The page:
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Piggy bank considerations for the Year of the Pig

Welcome to the Year of the Pig, the twelfth of the 12-year cycle of animals which appear in the Chinese zodiac related to the Chinese calendar. While this year and sign has many meanings in the Chinese culture, it also conjures thoughts of the ubiquitous piggy bank and how we can save more this and every year, regardless of which calendar we follow.

Year of the Pig money and saving tips_Global News Canada screenshot
Click image to watch full Year of the Pig video from Global News Canada.

More of us could use a bigger, and fuller, piggy bank this 2019's Year of the Pig arrives.

The recent federal government shutdown made it painfully clear that many Americans live paycheck-to-paycheck. A survey a couple of years ago by the employment website CareerBuilder put the number at nearly 80 percent of U.S. workers.

It's hard to break that cycle. But if you're in this tough financial situation and reading this, you're probably willing to try.

And if you do have some discretionary income each pay period, good for you. Chances are you want to put that money to good financial use.

Here are three savings ideas to consider on this Day 1 of the Lunar New Year's Year of the Pig and year-round.

1. Know what you owe.
Being in debt is one reason many folks are unable to save. They are paying what they can to their loans or revolving credit accounts. When it comes to those credit cards and similar accounts, you can't start reducing it until you know what you owe.

Once have those figures in hand, you can develop a plan to pay off these debts. And when the debt is done or at least at a much more manageable level, you then can put the debt and credit payment amounts into savings.

2. Don’t live high on the hog.
It's OK to indulge now and then. A strictly parsimonious lifestyle is no fun. And if you constantly deny yourself, you run the risk of resenting your saving efforts and possibly abandoning them. But don't go to the extreme the other way either. Spending all your spare money or more via credit is no good either. That's how you get into debt (see tip #1).

It's better to find a financial happy medium. The best way to do this is by creating a realistic budget that helps control where your money goes. One place some of it should end up is a savings account for emergencies.

3. Plan for, don't undermine, your future finances.
For many, most savings are in retirement accounts. These include workplace plans like 401(k)s or IRAs.

When time are tough, it's understandably tempting to view your retirement money as a source of quick cash. Or you turn to a credit card to meet pressing current financial needs.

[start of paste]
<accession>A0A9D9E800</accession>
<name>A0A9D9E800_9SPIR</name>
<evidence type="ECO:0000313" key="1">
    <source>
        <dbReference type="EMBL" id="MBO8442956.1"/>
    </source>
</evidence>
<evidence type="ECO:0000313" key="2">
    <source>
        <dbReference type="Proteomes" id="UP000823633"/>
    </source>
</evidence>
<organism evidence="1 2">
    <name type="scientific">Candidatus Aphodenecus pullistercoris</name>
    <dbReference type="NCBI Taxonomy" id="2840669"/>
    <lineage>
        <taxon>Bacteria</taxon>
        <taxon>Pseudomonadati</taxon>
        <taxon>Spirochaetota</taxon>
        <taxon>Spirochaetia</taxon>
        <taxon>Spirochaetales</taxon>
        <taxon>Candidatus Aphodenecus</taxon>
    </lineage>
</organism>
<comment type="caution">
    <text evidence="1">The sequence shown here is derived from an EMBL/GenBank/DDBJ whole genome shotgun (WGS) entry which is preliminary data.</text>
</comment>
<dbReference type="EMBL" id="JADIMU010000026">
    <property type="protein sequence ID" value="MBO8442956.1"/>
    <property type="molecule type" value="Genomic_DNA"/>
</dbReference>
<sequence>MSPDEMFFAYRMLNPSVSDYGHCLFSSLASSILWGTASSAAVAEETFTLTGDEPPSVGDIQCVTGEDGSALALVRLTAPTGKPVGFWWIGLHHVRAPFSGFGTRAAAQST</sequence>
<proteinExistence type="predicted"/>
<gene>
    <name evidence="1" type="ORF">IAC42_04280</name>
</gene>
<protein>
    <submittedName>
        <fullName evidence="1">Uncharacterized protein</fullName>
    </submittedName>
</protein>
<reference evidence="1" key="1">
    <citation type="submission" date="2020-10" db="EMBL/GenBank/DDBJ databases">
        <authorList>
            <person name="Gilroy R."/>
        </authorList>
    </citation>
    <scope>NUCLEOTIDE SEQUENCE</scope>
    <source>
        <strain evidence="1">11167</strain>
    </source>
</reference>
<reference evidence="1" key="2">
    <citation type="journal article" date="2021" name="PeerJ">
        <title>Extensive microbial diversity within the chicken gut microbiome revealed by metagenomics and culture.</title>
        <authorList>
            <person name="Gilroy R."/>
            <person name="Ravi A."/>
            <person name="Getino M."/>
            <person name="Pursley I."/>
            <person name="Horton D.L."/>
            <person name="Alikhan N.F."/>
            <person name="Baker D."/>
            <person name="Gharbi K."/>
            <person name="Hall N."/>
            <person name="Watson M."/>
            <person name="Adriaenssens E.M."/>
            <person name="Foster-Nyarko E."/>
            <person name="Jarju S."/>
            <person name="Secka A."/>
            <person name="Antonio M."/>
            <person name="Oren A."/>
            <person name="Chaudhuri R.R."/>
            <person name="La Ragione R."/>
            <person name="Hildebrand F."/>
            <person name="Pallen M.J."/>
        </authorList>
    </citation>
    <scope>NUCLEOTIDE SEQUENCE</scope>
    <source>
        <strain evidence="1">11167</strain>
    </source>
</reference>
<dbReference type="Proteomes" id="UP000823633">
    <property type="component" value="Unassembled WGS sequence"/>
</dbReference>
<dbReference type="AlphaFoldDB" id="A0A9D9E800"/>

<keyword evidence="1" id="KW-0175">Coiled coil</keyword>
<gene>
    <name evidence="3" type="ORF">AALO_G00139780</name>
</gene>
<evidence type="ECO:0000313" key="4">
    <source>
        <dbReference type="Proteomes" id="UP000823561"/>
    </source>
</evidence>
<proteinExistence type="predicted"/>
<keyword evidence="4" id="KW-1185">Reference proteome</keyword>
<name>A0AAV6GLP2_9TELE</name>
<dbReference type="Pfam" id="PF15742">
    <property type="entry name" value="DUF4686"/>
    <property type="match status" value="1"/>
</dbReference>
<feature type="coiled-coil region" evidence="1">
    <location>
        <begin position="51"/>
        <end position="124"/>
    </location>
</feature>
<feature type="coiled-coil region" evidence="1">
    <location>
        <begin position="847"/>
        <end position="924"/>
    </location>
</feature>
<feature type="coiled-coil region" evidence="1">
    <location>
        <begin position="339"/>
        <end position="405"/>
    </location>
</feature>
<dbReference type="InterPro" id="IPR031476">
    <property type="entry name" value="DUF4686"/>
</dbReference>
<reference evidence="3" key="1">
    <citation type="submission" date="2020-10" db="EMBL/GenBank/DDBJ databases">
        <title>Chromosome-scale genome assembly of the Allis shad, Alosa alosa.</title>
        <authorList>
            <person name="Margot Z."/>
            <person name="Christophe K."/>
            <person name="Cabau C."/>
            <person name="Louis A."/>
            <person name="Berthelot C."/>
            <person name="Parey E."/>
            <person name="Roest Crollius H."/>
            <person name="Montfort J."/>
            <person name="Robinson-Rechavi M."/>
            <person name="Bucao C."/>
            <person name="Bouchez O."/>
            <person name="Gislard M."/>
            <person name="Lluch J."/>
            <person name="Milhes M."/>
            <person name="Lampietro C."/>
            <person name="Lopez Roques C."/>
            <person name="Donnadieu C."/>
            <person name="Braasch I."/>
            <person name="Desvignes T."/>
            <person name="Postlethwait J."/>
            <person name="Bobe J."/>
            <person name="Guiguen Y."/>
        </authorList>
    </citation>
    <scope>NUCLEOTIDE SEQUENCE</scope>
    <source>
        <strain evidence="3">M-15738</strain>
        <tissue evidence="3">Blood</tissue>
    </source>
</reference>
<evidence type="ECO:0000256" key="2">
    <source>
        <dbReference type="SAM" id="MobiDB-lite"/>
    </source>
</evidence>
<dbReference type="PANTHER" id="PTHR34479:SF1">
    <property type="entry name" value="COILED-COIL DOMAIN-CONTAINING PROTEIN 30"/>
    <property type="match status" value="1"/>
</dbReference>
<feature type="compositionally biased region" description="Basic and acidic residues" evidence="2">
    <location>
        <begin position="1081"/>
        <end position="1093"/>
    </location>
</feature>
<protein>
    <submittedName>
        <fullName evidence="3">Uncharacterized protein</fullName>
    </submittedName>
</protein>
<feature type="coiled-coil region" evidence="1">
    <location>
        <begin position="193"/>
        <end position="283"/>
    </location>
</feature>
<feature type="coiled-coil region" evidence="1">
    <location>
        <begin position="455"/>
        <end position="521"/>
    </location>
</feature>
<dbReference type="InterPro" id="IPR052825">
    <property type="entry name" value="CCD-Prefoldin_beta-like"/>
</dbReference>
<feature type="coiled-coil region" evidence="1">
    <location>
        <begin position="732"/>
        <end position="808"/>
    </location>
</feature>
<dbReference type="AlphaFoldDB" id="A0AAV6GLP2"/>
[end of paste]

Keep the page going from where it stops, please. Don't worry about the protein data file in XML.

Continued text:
But if you resort to these options, they also will likely push your financial troubles into the future.

Obviously, your debt will increase. That will simply increase the odds that you won't be able to pay it off in a reasonable amount of time. (Again, see #1.)

As for your retirement, how will you pay for your post-work years if you spend the money now?

Plus, while there are ways to take a retirement plan hardship withdrawal, you'll then owe tax on the amount you withdraw and, if you're younger than 59 1/2 and don't qualify for an exception, a 10 percent tax penalty. Before you take this step, check out my post on 5 things to know about workplace retirement plan hardship withdrawals.

Adding to, not taking from, retirement: If you want instead to boost, rather than borrow from, your retirement savings, check out how much you can put into IRA or workplace account.

Wilbur the pig christened terrific by spider Charlotte_Garth Williams drawing
Author E.B. White's pig hero Wilbur was destined for the dinner table until spider Charlotte intervened. You, too, can be terrific, at least when it comes to savings, by taking a few easy financial steps. (Drawing by Garth Williams/HarperCollins)

You can make Roth or traditional IRA contributions for the 2018 tax year through the April filing deadline. That's a potential $5,500.

If you've already maxed out last year's IRA contributions, get started your 2019 amounts. This year, for the first time since 2013, the amount you can contribute has gone up. It's now $6,000.

For older savers, if you're age 50 and older you also can put an additional $1,000 in either types of IRAs for both 2018 and 2019.

As for your workplace retirement plan, the worker contribution limit for 401(k), 403(b), most 457 plans and the federal government's version known as the Thrift Savings Plan (TSP) increases in 2019 to $19,000 from the $18,500 allowed in 2018.

You can find more on this amounts and other retirement plans in my post detailing retirement plan inflation adjustments for 2019.

And if you want more ideas on how to improve your financial and savings situations, check out Melanie Lockert's piece for Student Loan Hero on 31 Quick and Dirty Tips to Get Your Finances in Shape.

Happy Year of the Pig. May it be the best ever for your piggy bank.

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